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The 21st century public servant - what roles and skills do we need from public servants to deliver better outcomes for citizens?

Author:

Catherine Mangan

University of Birmingham, GB
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Abstract

Introduction: The session will report findings from research on the 21st century public servant, funded by the Economic and Social Research Council. The project built on the 2011 University of Birmingham Policy Commission into the 'Future of Local Public Services' which identified the need to pay attention to the changing roles undertaken by public servants and the associated support and development needs.  The research is now influencing the development of policy and practice within local public services including social care, health, police and fire services in the UK. 

Theory/Methods: The research comprised a review of the international literature followed by 40 semi-structured interviews with people working in a purposive sample of public services in the West Midlands region of England.  National figures working in public services were also interviewed.  A survey of a cohort of recent graduates on the National Graduate Development Programme for local government was conducted. Interviewees were drawn from organisations in the public, private and third sectors, reflecting the mixed market of providers of public services.

Results: The research identified 10 themes which exemplify the emerging expectations and challenges for people working in local public services. These included:

a new set of roles for the workforce (such as municipal entrepreneur, storyteller and resource weaver),

the need for a new way of working with citizens (‘being human’),

a combination of softer skills alongside professional, technical skills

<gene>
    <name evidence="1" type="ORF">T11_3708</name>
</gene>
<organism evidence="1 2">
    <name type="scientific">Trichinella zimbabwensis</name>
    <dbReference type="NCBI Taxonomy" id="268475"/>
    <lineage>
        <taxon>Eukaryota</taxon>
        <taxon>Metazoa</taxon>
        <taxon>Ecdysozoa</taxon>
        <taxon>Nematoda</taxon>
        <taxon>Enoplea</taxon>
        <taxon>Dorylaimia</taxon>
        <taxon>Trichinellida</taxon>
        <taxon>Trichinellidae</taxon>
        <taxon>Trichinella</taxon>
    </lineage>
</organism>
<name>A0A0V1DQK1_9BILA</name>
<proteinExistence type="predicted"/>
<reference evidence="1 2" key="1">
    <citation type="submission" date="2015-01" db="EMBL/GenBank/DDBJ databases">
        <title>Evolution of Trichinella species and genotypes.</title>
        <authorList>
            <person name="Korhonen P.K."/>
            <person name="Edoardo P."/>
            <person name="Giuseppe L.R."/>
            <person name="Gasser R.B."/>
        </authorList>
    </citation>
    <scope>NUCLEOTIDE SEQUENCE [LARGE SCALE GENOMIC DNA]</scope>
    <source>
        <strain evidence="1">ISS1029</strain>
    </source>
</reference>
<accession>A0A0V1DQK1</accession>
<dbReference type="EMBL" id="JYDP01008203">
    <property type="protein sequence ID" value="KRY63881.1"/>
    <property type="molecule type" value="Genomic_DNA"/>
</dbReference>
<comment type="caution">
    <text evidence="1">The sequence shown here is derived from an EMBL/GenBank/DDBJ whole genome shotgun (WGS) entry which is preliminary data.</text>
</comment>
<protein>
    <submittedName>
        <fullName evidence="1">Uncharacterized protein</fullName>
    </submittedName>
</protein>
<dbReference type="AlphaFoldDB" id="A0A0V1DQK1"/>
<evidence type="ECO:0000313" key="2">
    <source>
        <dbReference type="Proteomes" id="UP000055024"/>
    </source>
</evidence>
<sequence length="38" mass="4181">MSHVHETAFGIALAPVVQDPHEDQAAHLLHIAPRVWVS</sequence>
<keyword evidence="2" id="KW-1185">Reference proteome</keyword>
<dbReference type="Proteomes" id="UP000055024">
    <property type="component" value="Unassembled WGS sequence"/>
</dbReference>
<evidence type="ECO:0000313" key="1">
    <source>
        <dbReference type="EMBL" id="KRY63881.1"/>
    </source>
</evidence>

the need to combine public service ethos with a sense of commerciality

new collaborative leadership skills, moving away from ‘hero’ leaders

Discussions: The research suggests that there is a need to recruit, develop and support public servants in different ways in future.   The new roles and skills that are needed to work in collaborative, integrated ways with a range of organisations, and with residents, are currently lacking.

Conclusions (comprising key findings): 21st century public servants are often working in 19th century style organisations where incentives, development opportunities and performance management frameworks do not support the development of new skills and roles that are needed to work in collaborative ways, both across organisations and with citizens.   The research is of direct relevance to those organisations seeking to develop a workforce that is able to deliver integrated, collaborative services to achieve improved outcomes for citizens.

Lessons learned: Although the research was carried out across a wide range of public services the workforce challenges are similar for all organisations.  

Limitations: The interviews were carried out with 40 people in the West Midlands, so the findings may only be applicable within this region.  However, the researchers have spoken to over 100 organisations about the research and the response suggests that the findings are relevant across all regions and across a range of public services.

Suggestions for future research: The research has been extended to study the roles and skills of elected members.   The missing part of the ‘triangle’ is to study the role of the citizen in terms of working in a collaborative way with public services to achieve improved outcomes. 

How to Cite: Mangan C. The 21st century public servant - what roles and skills do we need from public servants to deliver better outcomes for citizens?. International Journal of Integrated Care. 2017;17(5):A100. DOI: http://doi.org/10.5334/ijic.3405
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Published on 17 Oct 2017.

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